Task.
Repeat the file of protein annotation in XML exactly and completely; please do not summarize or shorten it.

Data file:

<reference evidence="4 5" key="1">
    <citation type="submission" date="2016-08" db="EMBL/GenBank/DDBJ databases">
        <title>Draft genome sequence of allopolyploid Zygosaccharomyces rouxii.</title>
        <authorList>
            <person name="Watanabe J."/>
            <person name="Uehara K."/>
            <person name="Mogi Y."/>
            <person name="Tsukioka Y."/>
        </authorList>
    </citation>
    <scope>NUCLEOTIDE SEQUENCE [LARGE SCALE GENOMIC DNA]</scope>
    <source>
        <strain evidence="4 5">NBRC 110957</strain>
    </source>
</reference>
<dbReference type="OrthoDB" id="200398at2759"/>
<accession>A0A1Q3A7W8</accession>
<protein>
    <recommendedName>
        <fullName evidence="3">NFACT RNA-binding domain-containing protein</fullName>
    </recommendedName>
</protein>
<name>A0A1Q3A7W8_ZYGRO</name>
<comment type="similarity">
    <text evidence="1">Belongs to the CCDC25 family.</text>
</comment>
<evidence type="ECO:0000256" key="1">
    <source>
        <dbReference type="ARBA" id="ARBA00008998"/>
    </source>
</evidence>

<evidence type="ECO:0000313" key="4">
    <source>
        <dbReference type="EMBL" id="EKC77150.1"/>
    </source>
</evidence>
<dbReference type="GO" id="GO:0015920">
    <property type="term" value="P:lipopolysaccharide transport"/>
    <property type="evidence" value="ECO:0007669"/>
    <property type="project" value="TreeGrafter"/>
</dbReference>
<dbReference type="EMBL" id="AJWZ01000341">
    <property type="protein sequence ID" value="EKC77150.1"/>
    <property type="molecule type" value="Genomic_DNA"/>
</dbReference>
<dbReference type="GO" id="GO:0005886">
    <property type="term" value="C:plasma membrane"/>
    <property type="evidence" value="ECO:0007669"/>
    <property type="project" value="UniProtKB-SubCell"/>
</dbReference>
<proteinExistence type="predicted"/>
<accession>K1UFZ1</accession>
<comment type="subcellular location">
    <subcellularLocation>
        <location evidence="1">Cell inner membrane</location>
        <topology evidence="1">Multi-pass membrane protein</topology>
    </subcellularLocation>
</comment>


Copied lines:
<reference evidence="4 5" key="1">
    <citation type="submission" date="2016-08" db="EMBL/GenBank/DDBJ databases">
        <title>Draft genome sequence of allopolyploid Zygosaccharomyces rouxii.</title>
        <authorList>
            <person name="Watanabe J."/>
            <person name="Uehara K."/>
            <person name="Mogi Y."/>
            <person name="Tsukioka Y."/>
        </authorList>
    </citation>
    <scope>NUCLEOTIDE SEQUENCE [LARGE SCALE GENOMIC DNA]</scope>
    <source>
        <strain evidence="4 5">NBRC 110957</strain>
    </source>
</reference>
<dbReference type="OrthoDB" id="200398at2759"/>
<accession>A0A1Q3A7W8</accession>
<protein>
    <recommendedName>
        <fullName evidence="3">NFACT RNA-binding domain-containing protein</fullName>
    </recommendedName>
</protein>
<name>A0A1Q3A7W8_ZYGRO</name>
<comment type="similarity">
    <text evidence="1">Belongs to the CCDC25 family.</text>
</comment>
<evidence type="ECO:0000256" key="1">
    <source>
        <dbReference type="ARBA" id="ARBA00008998"/>
    </source>
</evidence>

<evidence type="ECO:0000313" key="4">
    <source>
        <dbReference type="EMBL" id="EKC77150.1"/>
    </source>
</evidence>
<dbReference type="GO" id="GO:0015920">
    <property type="term" value="P:lipopolysaccharide transport"/>
    <property type="evidence" value="ECO:0007669"/>
    <property type="project" value="TreeGrafter"/>
</dbReference>
<dbReference type="EMBL" id="AJWZ01000341">
    <property type="protein sequence ID" value="EKC77150.1"/>
    <property type="molecule type" value="Genomic_DNA"/>
</dbReference>
<dbReference type="GO" id="GO:0005886">
    <property type="term" value="C:plasma membrane"/>
    <property type="evidence" value="ECO:0007669"/>
    <property type="project" value="UniProtKB-SubCell"/>
</dbReference>
<proteinExistence type="predicted"/>
<accession>K1UFZ1</accession>
<comment type="subcellular location">
    <subcellularLocation>
        <location evidence="1">Cell inner membrane</location>
        <topology evidence="1">Multi-pass membrane protein</topology>
    </subcellularLocation>
</comment>